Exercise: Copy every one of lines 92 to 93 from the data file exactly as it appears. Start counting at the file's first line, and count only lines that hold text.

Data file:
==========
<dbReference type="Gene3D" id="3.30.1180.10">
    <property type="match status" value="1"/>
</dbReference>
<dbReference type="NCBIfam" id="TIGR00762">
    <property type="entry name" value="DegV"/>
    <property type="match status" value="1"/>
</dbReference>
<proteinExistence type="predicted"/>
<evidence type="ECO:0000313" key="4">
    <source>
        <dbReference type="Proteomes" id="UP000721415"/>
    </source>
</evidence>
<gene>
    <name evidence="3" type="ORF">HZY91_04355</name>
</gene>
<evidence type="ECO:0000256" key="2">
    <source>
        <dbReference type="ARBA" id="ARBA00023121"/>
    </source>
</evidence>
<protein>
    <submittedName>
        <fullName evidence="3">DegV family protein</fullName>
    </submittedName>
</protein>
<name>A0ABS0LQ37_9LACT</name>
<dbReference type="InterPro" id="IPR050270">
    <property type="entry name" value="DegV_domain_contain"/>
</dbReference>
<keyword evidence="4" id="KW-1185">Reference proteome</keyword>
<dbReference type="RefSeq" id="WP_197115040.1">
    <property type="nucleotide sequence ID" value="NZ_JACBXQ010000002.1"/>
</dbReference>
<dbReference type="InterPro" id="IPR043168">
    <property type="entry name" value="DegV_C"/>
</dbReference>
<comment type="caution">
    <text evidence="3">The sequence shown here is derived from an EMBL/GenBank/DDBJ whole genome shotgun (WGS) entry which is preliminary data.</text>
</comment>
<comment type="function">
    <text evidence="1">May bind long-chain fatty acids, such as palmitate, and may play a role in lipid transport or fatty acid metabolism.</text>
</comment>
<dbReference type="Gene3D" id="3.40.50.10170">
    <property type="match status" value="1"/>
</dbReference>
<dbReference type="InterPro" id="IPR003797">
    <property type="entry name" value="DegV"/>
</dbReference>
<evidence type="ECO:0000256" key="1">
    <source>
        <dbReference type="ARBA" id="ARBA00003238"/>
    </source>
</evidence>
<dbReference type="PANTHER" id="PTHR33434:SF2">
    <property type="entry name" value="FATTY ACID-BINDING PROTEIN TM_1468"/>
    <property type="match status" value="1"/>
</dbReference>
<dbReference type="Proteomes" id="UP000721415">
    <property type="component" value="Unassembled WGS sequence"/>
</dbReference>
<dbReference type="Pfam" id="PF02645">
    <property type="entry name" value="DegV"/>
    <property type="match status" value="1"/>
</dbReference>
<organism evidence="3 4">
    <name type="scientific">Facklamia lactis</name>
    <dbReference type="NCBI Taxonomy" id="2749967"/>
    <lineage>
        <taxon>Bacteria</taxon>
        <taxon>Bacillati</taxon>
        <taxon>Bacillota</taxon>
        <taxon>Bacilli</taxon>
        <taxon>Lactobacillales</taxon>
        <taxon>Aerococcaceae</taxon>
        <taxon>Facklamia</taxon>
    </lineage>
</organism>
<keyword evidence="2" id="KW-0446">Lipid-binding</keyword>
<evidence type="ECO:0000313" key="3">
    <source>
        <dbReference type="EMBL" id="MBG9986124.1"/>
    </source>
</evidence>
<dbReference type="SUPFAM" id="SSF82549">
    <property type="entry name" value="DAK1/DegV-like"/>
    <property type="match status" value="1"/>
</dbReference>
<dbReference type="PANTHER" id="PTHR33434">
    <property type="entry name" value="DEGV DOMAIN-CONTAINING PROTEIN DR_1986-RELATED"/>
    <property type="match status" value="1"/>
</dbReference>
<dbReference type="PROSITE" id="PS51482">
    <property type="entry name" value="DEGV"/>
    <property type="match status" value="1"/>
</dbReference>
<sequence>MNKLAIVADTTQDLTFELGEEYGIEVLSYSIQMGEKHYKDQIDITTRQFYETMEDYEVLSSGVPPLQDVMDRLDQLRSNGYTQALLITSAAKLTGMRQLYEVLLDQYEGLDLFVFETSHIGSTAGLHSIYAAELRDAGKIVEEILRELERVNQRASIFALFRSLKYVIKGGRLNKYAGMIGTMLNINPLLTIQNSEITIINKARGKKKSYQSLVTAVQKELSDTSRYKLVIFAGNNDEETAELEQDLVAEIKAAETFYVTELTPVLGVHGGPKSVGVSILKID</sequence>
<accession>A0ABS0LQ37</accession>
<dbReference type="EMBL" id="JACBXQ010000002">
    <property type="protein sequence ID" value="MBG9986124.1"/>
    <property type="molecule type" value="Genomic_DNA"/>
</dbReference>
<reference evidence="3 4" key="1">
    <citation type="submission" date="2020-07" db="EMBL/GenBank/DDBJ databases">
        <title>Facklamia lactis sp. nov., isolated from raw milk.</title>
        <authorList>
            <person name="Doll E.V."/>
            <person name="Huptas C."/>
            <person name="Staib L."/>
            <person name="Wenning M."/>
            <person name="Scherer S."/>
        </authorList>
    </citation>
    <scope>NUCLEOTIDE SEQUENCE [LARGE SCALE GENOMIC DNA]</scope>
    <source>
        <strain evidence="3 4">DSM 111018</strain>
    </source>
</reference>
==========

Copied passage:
</dbReference>
<dbReference type="PROSITE" id="PS51482">